Regulator-at-large celebrates itself with the cash it collects
Peter Blake / Colorado News Agency
Get fined by the Colorado Department of Regulatory Agencies—for giving unlicensed haircuts, say—and you will pay a surcharge that finances DORA’s “consumer outreach” program.
Which, who knows, may lead to the apprehension of another illegal—oops, undocumented—barber.
That gives you the dubious satisfaction of knowing that you not only have to pay for your own crime, but must help promote the agency that caught you.
The outreach program was created by the legislature in 2008. It is supposed to educate consumers on how to use the regulatory system, and to counsel the many regulated occupations on how to behave.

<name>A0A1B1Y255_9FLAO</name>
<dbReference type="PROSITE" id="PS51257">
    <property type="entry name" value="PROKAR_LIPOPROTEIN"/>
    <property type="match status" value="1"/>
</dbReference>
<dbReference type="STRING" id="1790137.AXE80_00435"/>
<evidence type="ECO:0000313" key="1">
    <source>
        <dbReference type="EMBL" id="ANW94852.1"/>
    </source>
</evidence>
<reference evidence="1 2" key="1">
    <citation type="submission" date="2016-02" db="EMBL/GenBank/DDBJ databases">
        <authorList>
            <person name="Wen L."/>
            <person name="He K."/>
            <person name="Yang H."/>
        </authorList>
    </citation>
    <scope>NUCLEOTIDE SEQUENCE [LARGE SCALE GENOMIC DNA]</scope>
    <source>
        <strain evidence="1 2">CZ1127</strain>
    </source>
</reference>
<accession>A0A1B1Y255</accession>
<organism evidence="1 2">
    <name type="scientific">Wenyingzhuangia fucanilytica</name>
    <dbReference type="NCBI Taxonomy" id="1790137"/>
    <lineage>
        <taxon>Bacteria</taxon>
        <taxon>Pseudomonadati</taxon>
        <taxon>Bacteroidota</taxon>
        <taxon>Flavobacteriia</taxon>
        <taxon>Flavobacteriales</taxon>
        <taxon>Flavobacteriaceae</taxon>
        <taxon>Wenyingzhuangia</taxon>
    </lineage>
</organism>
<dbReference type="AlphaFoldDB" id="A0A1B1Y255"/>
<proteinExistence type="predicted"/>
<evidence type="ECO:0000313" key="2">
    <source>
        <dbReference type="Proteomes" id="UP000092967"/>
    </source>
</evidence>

DORA oversees banking, insurance, public utilities, securities, real estate, civil rights and, by my count, 54 trades or professions. It finances itself mostly by charging those it regulates annual fees. Not that the trades and professions seem to mind. Every year several more occupations go to the legislature seeking regulation, claiming the public needs protection. But some suspect limiting freelance competition may also be a motivation, since the public has never initiated an effort to license a trade. …read full column.
Veteran Colorado political columnist Peter Blake writes weekly on state issues for the Colorado News Agency.
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